TAMPA, Fla. — New DNA evidence proves a Florida prisoner spent 30 years behind bars for a murder he did not commit.
Although, Ronad Stewart, would have been in prison anyways for eight women he brutally raped. He was serving the sentences at the same time.
Ronald Stewart pleaded no contest in the killing of 20-year-old Regina Harrison in 1985. But, decades later Broward County prosecutors say they got it wrong.
In 1983, Regina Harrison had just celebrated her birthday.
Her brother, who lives in Tampa, says she was the biggest rule follower he knew.
“She was really sweet, really innocent and deeply religious,” Richard Harrison said.
So when she didn’t come home, Richard say he immediately knew something wasn’t right.
Regina was last seen at the Hollywood Boardwalk. She was later found in a park. She had been raped and strangled.
It wasn’t long after that when Ronald Stewart was caught and convicted.
Although he told prosecutors he had nothing to do with the murder, his attorney encouraged him to take a deal.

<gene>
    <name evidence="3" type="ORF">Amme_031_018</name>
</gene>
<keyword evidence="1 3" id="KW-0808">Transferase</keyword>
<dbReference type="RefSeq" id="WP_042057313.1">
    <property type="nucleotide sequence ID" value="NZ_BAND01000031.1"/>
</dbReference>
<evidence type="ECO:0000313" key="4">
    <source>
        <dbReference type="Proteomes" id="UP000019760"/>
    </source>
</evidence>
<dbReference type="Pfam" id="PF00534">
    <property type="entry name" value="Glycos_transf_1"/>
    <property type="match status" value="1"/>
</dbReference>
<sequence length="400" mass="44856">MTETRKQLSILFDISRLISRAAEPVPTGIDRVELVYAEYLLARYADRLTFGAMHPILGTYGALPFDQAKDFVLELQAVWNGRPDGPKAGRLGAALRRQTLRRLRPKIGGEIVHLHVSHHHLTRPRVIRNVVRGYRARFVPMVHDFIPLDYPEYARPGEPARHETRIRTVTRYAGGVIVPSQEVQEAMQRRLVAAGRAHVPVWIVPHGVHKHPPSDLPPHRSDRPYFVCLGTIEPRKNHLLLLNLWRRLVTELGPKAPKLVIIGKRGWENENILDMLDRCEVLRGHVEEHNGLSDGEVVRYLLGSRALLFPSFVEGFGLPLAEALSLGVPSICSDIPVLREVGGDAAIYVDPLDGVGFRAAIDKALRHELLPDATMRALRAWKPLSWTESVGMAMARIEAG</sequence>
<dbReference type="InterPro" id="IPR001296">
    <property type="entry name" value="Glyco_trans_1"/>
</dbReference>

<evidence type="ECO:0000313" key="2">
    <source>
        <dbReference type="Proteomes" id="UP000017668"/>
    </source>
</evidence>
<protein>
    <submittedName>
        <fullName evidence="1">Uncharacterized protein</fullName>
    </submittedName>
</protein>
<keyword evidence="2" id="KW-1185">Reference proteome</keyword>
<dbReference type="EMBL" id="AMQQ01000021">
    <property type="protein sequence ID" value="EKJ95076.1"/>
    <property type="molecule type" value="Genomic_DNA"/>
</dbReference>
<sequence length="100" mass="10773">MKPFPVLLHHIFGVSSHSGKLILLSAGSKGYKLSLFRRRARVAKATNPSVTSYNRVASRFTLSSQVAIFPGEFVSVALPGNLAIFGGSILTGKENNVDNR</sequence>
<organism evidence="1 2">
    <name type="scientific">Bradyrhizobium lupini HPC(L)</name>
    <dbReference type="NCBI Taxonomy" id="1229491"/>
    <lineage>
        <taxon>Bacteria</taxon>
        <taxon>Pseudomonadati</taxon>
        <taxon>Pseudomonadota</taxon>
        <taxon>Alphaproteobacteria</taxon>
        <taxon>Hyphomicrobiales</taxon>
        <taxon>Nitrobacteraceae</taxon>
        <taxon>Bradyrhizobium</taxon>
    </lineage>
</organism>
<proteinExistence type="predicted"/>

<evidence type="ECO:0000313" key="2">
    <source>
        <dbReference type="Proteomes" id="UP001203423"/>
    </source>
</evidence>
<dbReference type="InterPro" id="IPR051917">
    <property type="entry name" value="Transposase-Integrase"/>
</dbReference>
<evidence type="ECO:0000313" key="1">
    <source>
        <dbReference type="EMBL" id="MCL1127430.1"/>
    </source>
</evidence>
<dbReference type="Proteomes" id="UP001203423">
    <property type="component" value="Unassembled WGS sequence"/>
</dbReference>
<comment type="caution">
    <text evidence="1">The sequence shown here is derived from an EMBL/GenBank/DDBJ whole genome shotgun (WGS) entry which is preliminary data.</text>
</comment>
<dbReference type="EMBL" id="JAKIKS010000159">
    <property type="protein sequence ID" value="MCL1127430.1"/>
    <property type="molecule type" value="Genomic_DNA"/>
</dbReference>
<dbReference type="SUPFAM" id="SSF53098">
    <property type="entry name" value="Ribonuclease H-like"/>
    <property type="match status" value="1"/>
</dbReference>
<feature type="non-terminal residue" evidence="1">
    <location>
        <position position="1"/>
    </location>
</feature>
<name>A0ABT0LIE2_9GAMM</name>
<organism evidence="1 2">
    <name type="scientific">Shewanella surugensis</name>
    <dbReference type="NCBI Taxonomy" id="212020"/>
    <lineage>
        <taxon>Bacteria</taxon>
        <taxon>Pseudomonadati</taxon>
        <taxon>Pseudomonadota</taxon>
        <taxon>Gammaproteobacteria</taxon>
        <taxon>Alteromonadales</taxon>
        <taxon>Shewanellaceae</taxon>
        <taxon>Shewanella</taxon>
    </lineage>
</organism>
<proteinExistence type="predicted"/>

Stewart was already serving a 50 year sentence for raping multiple women.
His attorney, at the time, told Stewart if he was found guilty for Regina’s murder he would most likely be sentenced to death because of his history.
“Nobody had any reason to think this wasn’t the guy,” Harrison said.
In 2008, Stewart died in prison. That was just under ten years before a death row inmate would confess to the crime.
Jack Harold Jones, an Arkansas serial killer was put to death in 2017. Jones wrote a letter on his death bed outlining Regina’s murder and how he did it.
“It was enough detail to make me confident that he did it,” Harrison said.
The conversation was a hard one to have with Harrison’s parents, he said but ultimately it doesn’t change anything.
After all, Harrison says the hardest and most painful time was 35 years ago when Regina was killed.
“Stewart is still evil and he’s still dead and the other bad guy who apparently did it has already been executed. Unfortunately, we can only execute him once,” Harrison said.
Richard Harrison, a lawyer himself now, says the most important reason this had to be brought up, as uncomfortable as it is, is to get it right.
Harrison says it’s important that the public can trust our justice system
“Gotta have the ability and the courage to come forward if a mistake is uncovered and correct the record, that’s critical,” He said.